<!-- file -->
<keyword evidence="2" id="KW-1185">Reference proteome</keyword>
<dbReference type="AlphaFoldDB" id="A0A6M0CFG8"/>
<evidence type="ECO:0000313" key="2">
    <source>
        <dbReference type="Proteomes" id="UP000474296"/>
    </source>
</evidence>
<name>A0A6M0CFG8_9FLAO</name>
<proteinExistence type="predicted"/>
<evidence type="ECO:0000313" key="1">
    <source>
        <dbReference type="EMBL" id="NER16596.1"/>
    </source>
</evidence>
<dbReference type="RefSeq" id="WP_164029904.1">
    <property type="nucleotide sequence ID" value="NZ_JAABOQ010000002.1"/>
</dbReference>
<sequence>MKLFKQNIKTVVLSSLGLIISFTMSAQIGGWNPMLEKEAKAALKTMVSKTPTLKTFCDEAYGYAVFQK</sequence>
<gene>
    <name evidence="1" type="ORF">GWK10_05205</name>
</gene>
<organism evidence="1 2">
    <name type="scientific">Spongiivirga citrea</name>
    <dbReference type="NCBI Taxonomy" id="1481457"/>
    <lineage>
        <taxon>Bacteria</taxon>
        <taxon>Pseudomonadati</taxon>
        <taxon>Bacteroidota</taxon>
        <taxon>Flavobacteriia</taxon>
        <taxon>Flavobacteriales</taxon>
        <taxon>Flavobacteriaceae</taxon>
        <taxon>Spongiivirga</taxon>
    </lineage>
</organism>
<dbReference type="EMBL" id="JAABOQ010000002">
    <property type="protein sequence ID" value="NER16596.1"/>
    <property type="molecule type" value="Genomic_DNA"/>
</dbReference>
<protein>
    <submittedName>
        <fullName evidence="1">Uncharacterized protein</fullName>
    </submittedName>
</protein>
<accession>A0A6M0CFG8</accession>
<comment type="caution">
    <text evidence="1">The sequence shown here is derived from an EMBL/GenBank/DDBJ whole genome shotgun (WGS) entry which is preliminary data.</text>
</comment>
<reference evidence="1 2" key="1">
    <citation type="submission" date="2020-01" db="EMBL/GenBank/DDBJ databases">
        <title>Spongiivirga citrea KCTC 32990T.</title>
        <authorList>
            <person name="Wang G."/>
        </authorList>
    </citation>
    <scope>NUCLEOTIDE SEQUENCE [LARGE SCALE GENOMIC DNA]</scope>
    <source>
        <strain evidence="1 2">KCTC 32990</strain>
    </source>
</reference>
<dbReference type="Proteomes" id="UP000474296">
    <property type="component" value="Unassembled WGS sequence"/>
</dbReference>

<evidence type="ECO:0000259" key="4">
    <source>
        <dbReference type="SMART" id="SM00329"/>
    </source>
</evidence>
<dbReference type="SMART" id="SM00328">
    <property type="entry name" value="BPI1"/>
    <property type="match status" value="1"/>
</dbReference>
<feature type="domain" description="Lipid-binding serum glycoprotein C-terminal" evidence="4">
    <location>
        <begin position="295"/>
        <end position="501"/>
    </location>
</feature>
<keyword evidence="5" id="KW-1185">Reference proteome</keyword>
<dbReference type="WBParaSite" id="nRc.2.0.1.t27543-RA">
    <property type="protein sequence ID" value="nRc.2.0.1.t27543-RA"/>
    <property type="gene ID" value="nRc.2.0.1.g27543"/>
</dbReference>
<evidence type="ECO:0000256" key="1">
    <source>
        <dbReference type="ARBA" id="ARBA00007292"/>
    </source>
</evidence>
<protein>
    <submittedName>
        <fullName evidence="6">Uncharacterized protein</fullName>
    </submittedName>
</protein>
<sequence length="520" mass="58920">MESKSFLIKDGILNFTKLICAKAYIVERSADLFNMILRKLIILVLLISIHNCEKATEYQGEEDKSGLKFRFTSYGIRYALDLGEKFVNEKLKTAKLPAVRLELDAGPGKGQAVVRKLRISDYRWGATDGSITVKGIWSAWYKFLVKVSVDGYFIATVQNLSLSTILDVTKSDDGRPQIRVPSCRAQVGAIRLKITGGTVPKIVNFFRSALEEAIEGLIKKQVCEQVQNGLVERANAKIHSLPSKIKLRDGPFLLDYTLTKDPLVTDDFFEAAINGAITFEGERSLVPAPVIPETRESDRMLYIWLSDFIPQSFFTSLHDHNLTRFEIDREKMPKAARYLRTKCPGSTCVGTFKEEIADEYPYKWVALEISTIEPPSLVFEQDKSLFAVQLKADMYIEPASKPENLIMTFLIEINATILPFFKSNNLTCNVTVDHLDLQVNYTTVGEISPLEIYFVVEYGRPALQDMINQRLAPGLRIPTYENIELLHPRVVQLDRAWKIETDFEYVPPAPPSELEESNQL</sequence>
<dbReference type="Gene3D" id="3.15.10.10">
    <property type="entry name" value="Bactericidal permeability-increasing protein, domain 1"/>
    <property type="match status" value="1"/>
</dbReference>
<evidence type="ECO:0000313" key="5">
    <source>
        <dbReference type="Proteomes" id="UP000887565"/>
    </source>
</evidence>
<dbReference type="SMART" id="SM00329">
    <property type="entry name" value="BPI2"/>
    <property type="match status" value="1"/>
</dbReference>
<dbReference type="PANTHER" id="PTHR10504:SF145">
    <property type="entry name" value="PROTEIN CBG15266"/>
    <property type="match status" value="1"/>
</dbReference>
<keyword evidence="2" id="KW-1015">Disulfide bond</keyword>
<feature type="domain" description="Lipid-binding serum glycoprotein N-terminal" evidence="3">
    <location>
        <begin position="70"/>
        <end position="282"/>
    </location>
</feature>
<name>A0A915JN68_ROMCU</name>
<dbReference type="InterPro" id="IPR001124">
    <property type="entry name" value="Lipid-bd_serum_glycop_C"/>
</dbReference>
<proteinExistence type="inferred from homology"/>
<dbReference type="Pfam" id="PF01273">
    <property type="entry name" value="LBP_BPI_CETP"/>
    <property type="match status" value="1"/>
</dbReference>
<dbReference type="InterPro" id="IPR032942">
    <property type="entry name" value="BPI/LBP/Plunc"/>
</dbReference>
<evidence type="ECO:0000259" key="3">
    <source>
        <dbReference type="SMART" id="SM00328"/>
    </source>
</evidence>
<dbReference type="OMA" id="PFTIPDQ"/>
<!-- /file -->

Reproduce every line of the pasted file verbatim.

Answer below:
<keyword evidence="2" id="KW-1185">Reference proteome</keyword>
<dbReference type="AlphaFoldDB" id="A0A6M0CFG8"/>
<evidence type="ECO:0000313" key="2">
    <source>
        <dbReference type="Proteomes" id="UP000474296"/>
    </source>
</evidence>
<name>A0A6M0CFG8_9FLAO</name>
<proteinExistence type="predicted"/>
<evidence type="ECO:0000313" key="1">
    <source>
        <dbReference type="EMBL" id="NER16596.1"/>
    </source>
</evidence>
<dbReference type="RefSeq" id="WP_164029904.1">
    <property type="nucleotide sequence ID" value="NZ_JAABOQ010000002.1"/>
</dbReference>
<sequence>MKLFKQNIKTVVLSSLGLIISFTMSAQIGGWNPMLEKEAKAALKTMVSKTPTLKTFCDEAYGYAVFQK</sequence>
<gene>
    <name evidence="1" type="ORF">GWK10_05205</name>
</gene>
<organism evidence="1 2">
    <name type="scientific">Spongiivirga citrea</name>
    <dbReference type="NCBI Taxonomy" id="1481457"/>
    <lineage>
        <taxon>Bacteria</taxon>
        <taxon>Pseudomonadati</taxon>
        <taxon>Bacteroidota</taxon>
        <taxon>Flavobacteriia</taxon>
        <taxon>Flavobacteriales</taxon>
        <taxon>Flavobacteriaceae</taxon>
        <taxon>Spongiivirga</taxon>
    </lineage>
</organism>
<dbReference type="EMBL" id="JAABOQ010000002">
    <property type="protein sequence ID" value="NER16596.1"/>
    <property type="molecule type" value="Genomic_DNA"/>
</dbReference>
<protein>
    <submittedName>
        <fullName evidence="1">Uncharacterized protein</fullName>
    </submittedName>
</protein>
<accession>A0A6M0CFG8</accession>
<comment type="caution">
    <text evidence="1">The sequence shown here is derived from an EMBL/GenBank/DDBJ whole genome shotgun (WGS) entry which is preliminary data.</text>
</comment>
<reference evidence="1 2" key="1">
    <citation type="submission" date="2020-01" db="EMBL/GenBank/DDBJ databases">
        <title>Spongiivirga citrea KCTC 32990T.</title>
        <authorList>
            <person name="Wang G."/>
        </authorList>
    </citation>
    <scope>NUCLEOTIDE SEQUENCE [LARGE SCALE GENOMIC DNA]</scope>
    <source>
        <strain evidence="1 2">KCTC 32990</strain>
    </source>
</reference>
<dbReference type="Proteomes" id="UP000474296">
    <property type="component" value="Unassembled WGS sequence"/>
</dbReference>

<evidence type="ECO:0000259" key="4">
    <source>
        <dbReference type="SMART" id="SM00329"/>
    </source>
</evidence>
<dbReference type="SMART" id="SM00328">
    <property type="entry name" value="BPI1"/>
    <property type="match status" value="1"/>
</dbReference>
<feature type="domain" description="Lipid-binding serum glycoprotein C-terminal" evidence="4">
    <location>
        <begin position="295"/>
        <end position="501"/>
    </location>
</feature>
<keyword evidence="5" id="KW-1185">Reference proteome</keyword>
<dbReference type="WBParaSite" id="nRc.2.0.1.t27543-RA">
    <property type="protein sequence ID" value="nRc.2.0.1.t27543-RA"/>
    <property type="gene ID" value="nRc.2.0.1.g27543"/>
</dbReference>
<evidence type="ECO:0000256" key="1">
    <source>
        <dbReference type="ARBA" id="ARBA00007292"/>
    </source>
</evidence>
<protein>
    <submittedName>
        <fullName evidence="6">Uncharacterized protein</fullName>
    </submittedName>
</protein>
<sequence length="520" mass="58920">MESKSFLIKDGILNFTKLICAKAYIVERSADLFNMILRKLIILVLLISIHNCEKATEYQGEEDKSGLKFRFTSYGIRYALDLGEKFVNEKLKTAKLPAVRLELDAGPGKGQAVVRKLRISDYRWGATDGSITVKGIWSAWYKFLVKVSVDGYFIATVQNLSLSTILDVTKSDDGRPQIRVPSCRAQVGAIRLKITGGTVPKIVNFFRSALEEAIEGLIKKQVCEQVQNGLVERANAKIHSLPSKIKLRDGPFLLDYTLTKDPLVTDDFFEAAINGAITFEGERSLVPAPVIPETRESDRMLYIWLSDFIPQSFFTSLHDHNLTRFEIDREKMPKAARYLRTKCPGSTCVGTFKEEIADEYPYKWVALEISTIEPPSLVFEQDKSLFAVQLKADMYIEPASKPENLIMTFLIEINATILPFFKSNNLTCNVTVDHLDLQVNYTTVGEISPLEIYFVVEYGRPALQDMINQRLAPGLRIPTYENIELLHPRVVQLDRAWKIETDFEYVPPAPPSELEESNQL</sequence>
<dbReference type="Gene3D" id="3.15.10.10">
    <property type="entry name" value="Bactericidal permeability-increasing protein, domain 1"/>
    <property type="match status" value="1"/>
</dbReference>
<evidence type="ECO:0000313" key="5">
    <source>
        <dbReference type="Proteomes" id="UP000887565"/>
    </source>
</evidence>
<dbReference type="SMART" id="SM00329">
    <property type="entry name" value="BPI2"/>
    <property type="match status" value="1"/>
</dbReference>
<dbReference type="PANTHER" id="PTHR10504:SF145">
    <property type="entry name" value="PROTEIN CBG15266"/>
    <property type="match status" value="1"/>
</dbReference>
<keyword evidence="2" id="KW-1015">Disulfide bond</keyword>
<feature type="domain" description="Lipid-binding serum glycoprotein N-terminal" evidence="3">
    <location>
        <begin position="70"/>
        <end position="282"/>
    </location>
</feature>
<name>A0A915JN68_ROMCU</name>
<dbReference type="InterPro" id="IPR001124">
    <property type="entry name" value="Lipid-bd_serum_glycop_C"/>
</dbReference>
<proteinExistence type="inferred from homology"/>
<dbReference type="Pfam" id="PF01273">
    <property type="entry name" value="LBP_BPI_CETP"/>
    <property type="match status" value="1"/>
</dbReference>
<dbReference type="InterPro" id="IPR032942">
    <property type="entry name" value="BPI/LBP/Plunc"/>
</dbReference>
<evidence type="ECO:0000259" key="3">
    <source>
        <dbReference type="SMART" id="SM00328"/>
    </source>
</evidence>
<dbReference type="OMA" id="PFTIPDQ"/>